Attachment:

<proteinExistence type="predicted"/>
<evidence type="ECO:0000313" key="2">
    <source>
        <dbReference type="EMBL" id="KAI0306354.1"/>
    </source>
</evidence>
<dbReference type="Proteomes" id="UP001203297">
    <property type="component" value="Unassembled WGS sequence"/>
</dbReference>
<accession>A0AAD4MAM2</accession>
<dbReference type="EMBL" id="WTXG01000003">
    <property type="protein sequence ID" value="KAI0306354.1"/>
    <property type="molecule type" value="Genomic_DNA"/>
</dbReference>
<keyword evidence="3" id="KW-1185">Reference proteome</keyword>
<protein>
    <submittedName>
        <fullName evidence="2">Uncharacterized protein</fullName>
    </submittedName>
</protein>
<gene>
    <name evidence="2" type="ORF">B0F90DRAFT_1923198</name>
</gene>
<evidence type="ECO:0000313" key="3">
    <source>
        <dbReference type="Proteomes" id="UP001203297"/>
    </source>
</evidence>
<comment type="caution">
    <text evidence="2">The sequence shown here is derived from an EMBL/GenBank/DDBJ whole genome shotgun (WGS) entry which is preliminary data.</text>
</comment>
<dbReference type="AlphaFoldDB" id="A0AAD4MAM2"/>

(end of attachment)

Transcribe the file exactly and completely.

<proteinExistence type="predicted"/>
<evidence type="ECO:0000313" key="2">
    <source>
        <dbReference type="EMBL" id="KAI0306354.1"/>
    </source>
</evidence>
<dbReference type="Proteomes" id="UP001203297">
    <property type="component" value="Unassembled WGS sequence"/>
</dbReference>
<accession>A0AAD4MAM2</accession>
<dbReference type="EMBL" id="WTXG01000003">
    <property type="protein sequence ID" value="KAI0306354.1"/>
    <property type="molecule type" value="Genomic_DNA"/>
</dbReference>
<keyword evidence="3" id="KW-1185">Reference proteome</keyword>
<protein>
    <submittedName>
        <fullName evidence="2">Uncharacterized protein</fullName>
    </submittedName>
</protein>
<gene>
    <name evidence="2" type="ORF">B0F90DRAFT_1923198</name>
</gene>
<evidence type="ECO:0000313" key="3">
    <source>
        <dbReference type="Proteomes" id="UP001203297"/>
    </source>
</evidence>
<comment type="caution">
    <text evidence="2">The sequence shown here is derived from an EMBL/GenBank/DDBJ whole genome shotgun (WGS) entry which is preliminary data.</text>
</comment>
<dbReference type="AlphaFoldDB" id="A0AAD4MAM2"/>